Brain Tumor and Spinal Tumor Program

Pineal Tumor

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What do I have?

Pineal tumors arise in the region of the pineal gland, a small structure deep within the brain. This gland is thought to be involved in the sleep-wake cycle, though its exact function remains unclear. There are at least 17 different types of tumors that may occur in this region and these tumors range from more aggressive gliomas to benign cysts. The three most common categories of pineal region tumors are gliomas, germ cell tumors (germinomas, embryonal cell carcinoma, teratomas) and pineal cell tumors (pineocytoma and pineoblastoma). Others include meningioma, lymphoma, metastatic tumors, and pineal cysts.

What does it do?

The pineal gland is located deep within the brain near the aqueduct of Sylvius, a passageway through which newly produced cerebrospinal fluid (CSF) travels as it exits the center of the brain. As pineal region tumors grow, they often put pressure on this passage, thus blocking the flow of the CSF. As CSF flow is blocked, pressure builds up in the brain and creates hydrocephalus. Symptoms of hydrocephalus include headache, nausea and vomiting, memory difficulties and imbalance. Severe intracranial (inside the head) pressure may even be life threatening and require immediate attention.

In some cases, a ventriculoperitoneal (VP) shunt be placed in order to alleviate the pressure. During this procedure, a small catheter is placed into the fluid space of the brain and is tunneled under the skin and usually into the empty spaces in the abdomen. The extra fluid that builds up in the head is thus diverted into the belly where it is easily reabsorbed by the body. Another way to alleviate the pressure is through a procedure called a third ventriculostomy. In this procedure, a small hole is made at the base of the brain to allow better flow of the CSF.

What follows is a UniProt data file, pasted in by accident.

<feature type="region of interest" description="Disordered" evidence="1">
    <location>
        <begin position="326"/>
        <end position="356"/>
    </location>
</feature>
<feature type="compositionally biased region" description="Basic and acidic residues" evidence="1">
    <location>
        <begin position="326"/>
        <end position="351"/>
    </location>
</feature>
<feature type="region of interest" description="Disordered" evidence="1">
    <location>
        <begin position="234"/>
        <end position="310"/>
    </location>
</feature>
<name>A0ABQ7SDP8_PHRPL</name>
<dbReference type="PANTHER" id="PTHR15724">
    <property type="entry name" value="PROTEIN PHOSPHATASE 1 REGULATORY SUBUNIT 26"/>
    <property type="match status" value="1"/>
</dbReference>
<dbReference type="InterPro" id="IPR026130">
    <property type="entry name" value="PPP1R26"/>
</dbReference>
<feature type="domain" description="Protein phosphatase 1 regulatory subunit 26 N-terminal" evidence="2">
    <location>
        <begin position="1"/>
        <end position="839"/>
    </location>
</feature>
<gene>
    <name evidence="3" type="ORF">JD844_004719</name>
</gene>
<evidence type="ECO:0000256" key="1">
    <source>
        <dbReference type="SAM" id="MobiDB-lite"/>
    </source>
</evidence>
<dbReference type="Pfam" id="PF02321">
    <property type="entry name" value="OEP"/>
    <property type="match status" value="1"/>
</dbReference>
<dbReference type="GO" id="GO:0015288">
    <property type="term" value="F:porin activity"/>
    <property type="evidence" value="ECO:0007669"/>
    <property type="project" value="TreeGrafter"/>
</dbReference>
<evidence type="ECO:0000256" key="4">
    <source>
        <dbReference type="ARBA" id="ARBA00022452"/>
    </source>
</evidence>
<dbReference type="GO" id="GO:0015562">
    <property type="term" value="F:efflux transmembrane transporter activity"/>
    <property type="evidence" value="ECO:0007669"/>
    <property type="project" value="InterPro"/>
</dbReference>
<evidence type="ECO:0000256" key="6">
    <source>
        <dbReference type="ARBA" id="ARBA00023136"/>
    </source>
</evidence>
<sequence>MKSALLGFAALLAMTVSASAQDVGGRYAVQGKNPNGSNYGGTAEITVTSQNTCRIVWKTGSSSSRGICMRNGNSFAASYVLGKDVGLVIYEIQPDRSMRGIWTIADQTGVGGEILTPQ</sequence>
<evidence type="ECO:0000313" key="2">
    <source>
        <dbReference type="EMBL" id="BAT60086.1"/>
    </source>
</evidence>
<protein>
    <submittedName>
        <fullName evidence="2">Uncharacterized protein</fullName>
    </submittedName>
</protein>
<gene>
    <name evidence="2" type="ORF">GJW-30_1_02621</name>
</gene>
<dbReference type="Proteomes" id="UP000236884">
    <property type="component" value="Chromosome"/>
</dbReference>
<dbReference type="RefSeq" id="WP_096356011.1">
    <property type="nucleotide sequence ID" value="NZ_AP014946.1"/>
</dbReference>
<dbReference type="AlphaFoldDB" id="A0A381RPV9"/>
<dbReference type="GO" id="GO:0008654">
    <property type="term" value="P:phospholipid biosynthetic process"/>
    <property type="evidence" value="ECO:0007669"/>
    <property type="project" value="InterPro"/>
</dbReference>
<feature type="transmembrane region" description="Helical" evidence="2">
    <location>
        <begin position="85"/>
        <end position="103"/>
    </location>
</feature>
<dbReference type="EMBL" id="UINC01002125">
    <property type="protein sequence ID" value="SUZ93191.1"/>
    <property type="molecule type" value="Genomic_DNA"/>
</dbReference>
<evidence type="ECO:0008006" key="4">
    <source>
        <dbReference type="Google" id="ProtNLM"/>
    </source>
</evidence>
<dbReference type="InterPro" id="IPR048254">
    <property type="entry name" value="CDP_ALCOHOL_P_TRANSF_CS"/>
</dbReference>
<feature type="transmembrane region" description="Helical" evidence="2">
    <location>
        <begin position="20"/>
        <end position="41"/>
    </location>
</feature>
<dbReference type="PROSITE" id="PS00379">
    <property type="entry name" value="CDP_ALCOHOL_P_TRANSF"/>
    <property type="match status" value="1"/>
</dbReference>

Pineal region tumors can also cause abnormalities in vision because they can arise in an area of the brain which controls eye movement. Some symptoms may include inability to focus, double vision, or the inability to move the eyes.

Germ cell tumors of the pineal region can secrete hormones which could lead to disturbances in endocrine function, particularly by causing early puberty in children.

How long have I had it?

This generally depends on the type of tumor present. Pineal cysts may have been present since birth. Other types of pineal region tumors would have developed more recently.

Can it be cured?

Surgery is the first step in the diagnosis and treatment of these tumors. Depending on the size of the tumor, the surgeon may attempt to remove the entire mass or a large portion of it (called a resection) or may just take a small piece (biopsy). The tissue will then be reviewed by a pathologist who will give the diagnosis. The pathology determines the next course of treatment, and in some cases, whether cure is possible. Some less aggressive tumors only require removal while others may require radiation therapy and/or chemotherapy. One common aggressive pineal region tumor, germinoma, can be cured in approximately 90% of cases.

What caused it?

It is not currently known why these tumors develop.


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Condition Facts

  • Named for its location in or around the pineal gland (near center of brain)
  • Can produce an excess of melatonin, a hormone that controls sleep/wake cycle
  • High-grade tumors can spread through the CFS (cerebrospinal fluid)
  • Occur most often in children and young adults
  • Common symptoms: headaches, nausea and vomiting, fatigue, visual problems, memory problems

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